Emerson College’s only independent, student-run newspaper since 1947

The Berkeley Beacon

Emerson College’s only independent, student-run newspaper since 1947

The Berkeley Beacon

Emerson College’s only independent, student-run newspaper since 1947

The Berkeley Beacon

35th annual ‘Tết in Boston’ festival offers the Vietnamese community a sense of home

Jack Burns
Eventgoers find a spot to enjoy their drinks. (Jack Burns for the Beacon)

Nestled inside an unassuming cruise terminal on the South Boston waterfront laid the vibrant 35th annual “Tết in Boston” festival, filled with Vietnamese families indulging in traditional cuisines, connecting with local businesses, and enjoying live performances.

Over 75 vendors and thousands of attendees packed the Flynn Cruiseport Terminal on Sunday from 10 a.m. to 5 p.m. to celebrate Tết Nguyên Đán, which means “festival of the first morning of the first day.” 2024 welcomes the Year of the Dragon as the holiday honors the arrival of spring based on the Vietnamese calendar.

The festival was organized by Tết in Boston, a volunteer-based community organization led by the Vietnamese American Community of Massachusetts (VACM) and the New England Intercollegiate Vietnamese Student Association (NEIVSA). 

For Steven To, the sold-out event was an opportunity to connect with his Vietnamese roots as well as introduce a few of his Chinese and Latino friends to his culture. 

He even encouraged his friend to buy his first áo dài, a long and colorful tunic that is dressed over silk trousers. The traditional Vietnamese garment is worn most often during Tết as a symbol of luck and prosperity. 

“It’s kind of like Vietnam,” he said while gesturing to the lively crowd. “I didn’t know there was that big of a Vietnamese population in Boston.”

To’s friend purchased the áo dài from a local Vietnamese-owned business called Áo Dai By Sen. The Arlington-based store and showroom for traditional Vietnamese formal wear is owned by Vinh Lee and his wife. They have been vendors at this festival for three consecutive years now.

“It is always an event that we look forward to throughout the year,” Lee said. “This year, I see an incredible, increasing amount of people which is a good sign because we have a growing community here.”

One of the food vendors that constantly attracted attention was Akoko Cafe, an eatery that sells authentic Vietnamese desserts like chè, a popular traditional sweet pudding.

Photo: Jack Burns
Akoko Cafe is serving a U.S. Army ROTC member at the 35th annual “Tết in Boston” festival on Sunday, Feb. 4, 2024. (Jack Burns for the Beacon)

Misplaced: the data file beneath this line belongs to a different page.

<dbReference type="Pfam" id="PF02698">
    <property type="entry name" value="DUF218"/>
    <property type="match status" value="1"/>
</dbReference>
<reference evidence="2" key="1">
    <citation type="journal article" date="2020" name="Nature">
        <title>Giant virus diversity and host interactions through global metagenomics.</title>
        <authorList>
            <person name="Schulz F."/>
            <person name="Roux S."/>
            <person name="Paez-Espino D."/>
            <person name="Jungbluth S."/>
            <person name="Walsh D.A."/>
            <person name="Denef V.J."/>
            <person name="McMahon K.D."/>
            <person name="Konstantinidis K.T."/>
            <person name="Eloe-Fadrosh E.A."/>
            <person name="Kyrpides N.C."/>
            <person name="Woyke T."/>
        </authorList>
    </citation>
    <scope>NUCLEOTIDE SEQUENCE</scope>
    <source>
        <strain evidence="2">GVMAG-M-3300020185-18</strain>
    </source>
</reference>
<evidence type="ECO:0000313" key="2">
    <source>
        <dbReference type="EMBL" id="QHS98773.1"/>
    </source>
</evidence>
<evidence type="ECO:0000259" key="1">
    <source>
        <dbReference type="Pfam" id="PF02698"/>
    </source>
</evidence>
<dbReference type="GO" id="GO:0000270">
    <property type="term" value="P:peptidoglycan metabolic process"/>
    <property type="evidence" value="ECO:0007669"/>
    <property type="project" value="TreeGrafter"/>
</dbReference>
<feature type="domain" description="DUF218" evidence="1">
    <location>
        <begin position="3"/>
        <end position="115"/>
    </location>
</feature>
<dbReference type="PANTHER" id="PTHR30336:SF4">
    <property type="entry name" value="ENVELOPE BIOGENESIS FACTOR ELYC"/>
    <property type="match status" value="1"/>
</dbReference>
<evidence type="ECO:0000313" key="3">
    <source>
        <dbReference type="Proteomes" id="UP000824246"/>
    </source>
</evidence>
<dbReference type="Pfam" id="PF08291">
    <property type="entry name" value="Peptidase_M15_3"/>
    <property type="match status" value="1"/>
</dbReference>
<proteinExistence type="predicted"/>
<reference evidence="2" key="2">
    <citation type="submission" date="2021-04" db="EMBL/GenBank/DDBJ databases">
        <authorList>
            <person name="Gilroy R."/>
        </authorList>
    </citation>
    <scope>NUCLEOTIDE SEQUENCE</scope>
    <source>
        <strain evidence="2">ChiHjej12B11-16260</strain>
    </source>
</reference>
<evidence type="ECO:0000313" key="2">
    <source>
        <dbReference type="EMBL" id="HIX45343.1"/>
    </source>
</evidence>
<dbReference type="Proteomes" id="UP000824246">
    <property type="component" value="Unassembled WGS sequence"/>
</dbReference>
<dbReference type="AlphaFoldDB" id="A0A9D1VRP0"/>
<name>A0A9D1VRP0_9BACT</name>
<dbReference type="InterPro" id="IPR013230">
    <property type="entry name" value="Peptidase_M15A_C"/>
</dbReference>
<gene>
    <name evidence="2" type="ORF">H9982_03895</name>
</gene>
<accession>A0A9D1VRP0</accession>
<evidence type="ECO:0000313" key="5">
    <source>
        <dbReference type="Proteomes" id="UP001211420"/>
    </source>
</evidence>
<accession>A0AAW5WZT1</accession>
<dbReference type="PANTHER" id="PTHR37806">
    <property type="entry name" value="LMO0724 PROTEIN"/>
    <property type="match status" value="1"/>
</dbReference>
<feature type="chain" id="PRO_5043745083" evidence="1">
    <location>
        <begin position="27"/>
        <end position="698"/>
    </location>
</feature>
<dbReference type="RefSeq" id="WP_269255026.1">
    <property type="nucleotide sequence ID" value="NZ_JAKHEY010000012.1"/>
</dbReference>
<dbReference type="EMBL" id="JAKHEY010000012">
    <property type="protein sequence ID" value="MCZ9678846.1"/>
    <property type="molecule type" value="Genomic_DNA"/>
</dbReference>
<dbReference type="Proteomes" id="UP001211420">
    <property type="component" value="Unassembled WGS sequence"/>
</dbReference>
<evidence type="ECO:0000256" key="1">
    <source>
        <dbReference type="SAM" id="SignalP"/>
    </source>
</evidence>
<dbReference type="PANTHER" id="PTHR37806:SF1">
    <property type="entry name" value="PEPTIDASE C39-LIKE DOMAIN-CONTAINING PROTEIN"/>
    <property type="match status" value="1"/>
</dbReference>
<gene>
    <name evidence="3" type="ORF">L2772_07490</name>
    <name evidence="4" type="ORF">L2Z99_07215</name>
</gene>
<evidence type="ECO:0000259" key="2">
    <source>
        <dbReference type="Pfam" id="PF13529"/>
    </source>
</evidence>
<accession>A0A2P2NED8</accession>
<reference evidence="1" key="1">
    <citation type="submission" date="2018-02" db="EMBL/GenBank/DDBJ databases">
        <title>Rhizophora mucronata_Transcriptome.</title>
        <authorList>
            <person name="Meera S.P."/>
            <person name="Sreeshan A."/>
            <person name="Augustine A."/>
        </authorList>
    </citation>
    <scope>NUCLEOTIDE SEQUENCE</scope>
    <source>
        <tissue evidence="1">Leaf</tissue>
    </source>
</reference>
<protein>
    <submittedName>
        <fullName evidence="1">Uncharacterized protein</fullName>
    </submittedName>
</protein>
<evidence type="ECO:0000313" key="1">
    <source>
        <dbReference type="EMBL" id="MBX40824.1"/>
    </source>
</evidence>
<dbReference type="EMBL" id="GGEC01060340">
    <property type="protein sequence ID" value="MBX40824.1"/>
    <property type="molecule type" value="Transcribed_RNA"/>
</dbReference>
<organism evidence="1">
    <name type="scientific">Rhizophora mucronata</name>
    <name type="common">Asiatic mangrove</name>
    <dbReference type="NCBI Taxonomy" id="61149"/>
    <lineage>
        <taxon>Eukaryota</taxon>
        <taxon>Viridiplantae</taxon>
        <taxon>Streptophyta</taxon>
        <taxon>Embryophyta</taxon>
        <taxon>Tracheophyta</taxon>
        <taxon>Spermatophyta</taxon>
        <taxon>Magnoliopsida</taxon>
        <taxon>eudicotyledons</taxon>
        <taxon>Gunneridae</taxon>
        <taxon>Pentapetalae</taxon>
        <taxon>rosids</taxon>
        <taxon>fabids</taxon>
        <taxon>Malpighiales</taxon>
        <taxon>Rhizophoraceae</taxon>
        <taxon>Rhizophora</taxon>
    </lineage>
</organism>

Pete Om, a co-founder of New England chain Akoko Cafe, said their restaurant creates new menu items and specialty drinks for the occasion. 

“We’ve always been proud to support the community. This is a really fun festival, and the turnout is great,” Om said. “It’s just something that we’re proud to be a part of.”

Om started the cafe with his husband and business partner, Eric Lee, seven years ago. They worked beside each other all day, along with several other employees, constantly laughing and striking up conversations with customers.  

Om, a Cambodian American, learned about Tết after marrying his Vietnamese husband. For the past 16 years of marriage, the couple has celebrated both Tết and Choul Chnam Thmey, the Cambodian New Year. 

“My favorite [tradition] is decorating,” Om said. “I love to hang up the lanterns and put the charms on the flowers. We do it every year, so it’s become something that’s very special.”

Just a few tables away from Akoko Cafe was a family-owned business called Thư Pháp Trang Trần Calligraphy. The vendor sold authentic trinkets such as Chinese zodiac keychains and tiger eye bracelets directly imported from Vietnam. 

16-year-old Thiên Phúc Nguyen took special pride in their stand’s hand-made thư pháp, Vietnamese calligraphy art. Her mom, Trang Trần, custom paints traditional banners and scrolls with ancient-style Vietnamese script. During Tết, they sell painted pomelo—the citrus fruit popularly considered a gift of good luck.  

Nguyen said their family enjoys meeting other Vietnamese people in Boston through their art. 

“There’s a big Vietnamese community here, so I feel connected,” Nguyen said.

Photo: Jack Burns
A crowded escalator connects the two floors of the festival at the 35th annual “Tết in Boston” festival on Sunday, Feb. 4, 2024. (Jack Burns for the Beacon)

For many attendees, the Tết celebration isn’t just a fun event. It is also crucial to the preservation of identity and culture. Angie Le and Alec Burns, the parents of a biracial white and Asian family, waited in the cold with their two children for an hour and a half to attend the festival. 

“My kids are inundated with things from my culture; eight hours a day, they see caucasian culture at school,” Burns said. “Whatever we can do outside of that, we try to do.”

For the past three years, the Burns-Le family has prioritized bringing 7-year-old Luna and 3-year-old Ian to the annual festival. They hope to continue exposing their children to Vietnamese culture, reminding them of the Asian half of their identity.

“When we keep our culture and our traditions, we keep our history,” Le said.

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About the Contributors
Sabrina Lam
Sabrina Lam, Staff Writer
Sabrina Lam (she/her) is a sophomore journalism major from Manchester, Connecticut. She is currently a Staff Writer for The Berkeley Beacon. Outside of the Beacon, Sabrina can be found strolling on Newbury St. or reading a book in The Boston Public Garden.
Jack Burns
Jack Burns, Staff Writer
Jack Burns (he/him) is a junior journalism major at Emerson. He is currently a staff writer for the Beacon. Aside from the Beacon, Jack is a member of the men’s lacrosse team at Emerson and enjoys taking pictures of the city in his free time.

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